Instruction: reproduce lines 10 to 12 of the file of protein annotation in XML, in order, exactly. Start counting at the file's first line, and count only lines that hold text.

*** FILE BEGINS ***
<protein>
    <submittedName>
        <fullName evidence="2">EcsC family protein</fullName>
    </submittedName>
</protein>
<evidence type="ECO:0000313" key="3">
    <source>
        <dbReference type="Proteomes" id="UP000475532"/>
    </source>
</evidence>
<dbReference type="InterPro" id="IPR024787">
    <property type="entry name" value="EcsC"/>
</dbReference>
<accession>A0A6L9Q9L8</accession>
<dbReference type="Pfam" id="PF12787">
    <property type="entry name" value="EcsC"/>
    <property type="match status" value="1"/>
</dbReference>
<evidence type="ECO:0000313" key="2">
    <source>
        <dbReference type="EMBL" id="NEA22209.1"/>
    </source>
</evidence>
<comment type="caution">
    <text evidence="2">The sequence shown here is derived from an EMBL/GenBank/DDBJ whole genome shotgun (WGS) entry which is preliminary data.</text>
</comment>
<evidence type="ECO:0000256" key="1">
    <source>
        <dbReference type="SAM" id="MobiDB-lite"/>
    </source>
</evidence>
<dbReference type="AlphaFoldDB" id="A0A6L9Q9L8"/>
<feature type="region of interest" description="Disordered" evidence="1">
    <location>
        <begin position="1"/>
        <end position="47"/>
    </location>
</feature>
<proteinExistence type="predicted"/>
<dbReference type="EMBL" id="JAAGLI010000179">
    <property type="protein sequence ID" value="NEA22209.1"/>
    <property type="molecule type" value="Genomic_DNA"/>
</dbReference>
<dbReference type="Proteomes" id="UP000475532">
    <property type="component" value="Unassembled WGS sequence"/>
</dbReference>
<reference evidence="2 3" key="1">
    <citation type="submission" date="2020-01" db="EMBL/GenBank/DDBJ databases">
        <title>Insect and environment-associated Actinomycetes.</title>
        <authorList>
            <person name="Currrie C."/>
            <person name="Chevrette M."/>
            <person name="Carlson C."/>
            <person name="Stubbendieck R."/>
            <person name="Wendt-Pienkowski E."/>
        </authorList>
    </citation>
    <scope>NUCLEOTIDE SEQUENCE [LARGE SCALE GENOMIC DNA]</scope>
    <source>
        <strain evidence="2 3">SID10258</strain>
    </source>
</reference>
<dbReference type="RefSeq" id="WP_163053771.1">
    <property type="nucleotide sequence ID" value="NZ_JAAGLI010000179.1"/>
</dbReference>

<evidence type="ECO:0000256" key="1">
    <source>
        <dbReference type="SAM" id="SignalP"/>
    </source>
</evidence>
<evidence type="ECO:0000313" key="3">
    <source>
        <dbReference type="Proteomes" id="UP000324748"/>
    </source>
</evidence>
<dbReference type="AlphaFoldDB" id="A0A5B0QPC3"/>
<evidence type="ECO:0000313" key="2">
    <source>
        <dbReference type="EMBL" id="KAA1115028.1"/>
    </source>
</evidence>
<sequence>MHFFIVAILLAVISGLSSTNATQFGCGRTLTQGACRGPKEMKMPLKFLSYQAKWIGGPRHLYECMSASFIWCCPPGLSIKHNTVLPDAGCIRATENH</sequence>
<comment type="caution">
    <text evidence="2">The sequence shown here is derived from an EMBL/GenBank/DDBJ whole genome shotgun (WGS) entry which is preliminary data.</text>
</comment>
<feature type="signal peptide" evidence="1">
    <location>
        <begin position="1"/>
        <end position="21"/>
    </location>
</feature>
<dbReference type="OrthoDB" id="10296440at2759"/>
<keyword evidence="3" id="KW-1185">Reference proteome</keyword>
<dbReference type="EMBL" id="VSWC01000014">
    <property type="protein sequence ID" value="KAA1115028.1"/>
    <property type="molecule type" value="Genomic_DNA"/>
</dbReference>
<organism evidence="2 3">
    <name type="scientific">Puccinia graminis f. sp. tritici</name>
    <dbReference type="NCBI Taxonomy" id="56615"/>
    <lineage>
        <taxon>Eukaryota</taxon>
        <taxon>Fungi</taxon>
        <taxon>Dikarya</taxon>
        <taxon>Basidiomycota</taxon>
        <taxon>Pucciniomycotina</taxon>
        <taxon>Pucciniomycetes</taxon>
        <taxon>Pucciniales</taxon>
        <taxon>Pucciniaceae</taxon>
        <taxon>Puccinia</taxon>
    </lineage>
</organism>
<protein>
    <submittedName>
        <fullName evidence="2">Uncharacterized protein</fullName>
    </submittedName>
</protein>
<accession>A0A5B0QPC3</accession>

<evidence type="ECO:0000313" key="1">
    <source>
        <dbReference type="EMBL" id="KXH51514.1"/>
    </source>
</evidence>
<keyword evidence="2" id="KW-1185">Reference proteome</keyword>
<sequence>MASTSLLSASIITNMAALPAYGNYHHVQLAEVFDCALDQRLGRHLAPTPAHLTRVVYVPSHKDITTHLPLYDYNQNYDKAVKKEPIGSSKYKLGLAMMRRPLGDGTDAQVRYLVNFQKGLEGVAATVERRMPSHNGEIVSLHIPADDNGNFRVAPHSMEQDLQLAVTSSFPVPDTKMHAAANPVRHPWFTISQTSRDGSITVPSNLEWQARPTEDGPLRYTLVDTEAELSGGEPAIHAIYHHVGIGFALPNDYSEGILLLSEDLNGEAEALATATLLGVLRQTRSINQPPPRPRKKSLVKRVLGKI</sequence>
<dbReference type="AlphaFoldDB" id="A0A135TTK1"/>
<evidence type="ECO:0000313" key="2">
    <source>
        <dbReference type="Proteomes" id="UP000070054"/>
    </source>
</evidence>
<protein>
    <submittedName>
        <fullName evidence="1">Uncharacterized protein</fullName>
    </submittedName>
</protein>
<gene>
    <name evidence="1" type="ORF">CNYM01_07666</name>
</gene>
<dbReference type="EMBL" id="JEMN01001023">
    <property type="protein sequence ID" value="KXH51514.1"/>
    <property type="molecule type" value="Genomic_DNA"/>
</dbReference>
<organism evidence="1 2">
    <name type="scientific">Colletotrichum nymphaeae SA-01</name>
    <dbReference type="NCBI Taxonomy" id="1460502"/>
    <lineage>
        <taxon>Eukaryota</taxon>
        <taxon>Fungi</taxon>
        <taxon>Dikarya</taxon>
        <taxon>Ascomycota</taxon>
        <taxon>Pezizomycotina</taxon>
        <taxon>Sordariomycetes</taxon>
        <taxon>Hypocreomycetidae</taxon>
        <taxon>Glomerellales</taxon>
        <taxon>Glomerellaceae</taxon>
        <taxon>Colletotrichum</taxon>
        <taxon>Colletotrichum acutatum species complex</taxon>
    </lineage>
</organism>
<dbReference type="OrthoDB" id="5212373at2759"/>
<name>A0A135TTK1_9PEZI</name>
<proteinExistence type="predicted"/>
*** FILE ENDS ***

</evidence>
<dbReference type="InterPro" id="IPR024787">
    <property type="entry name" value="EcsC"/>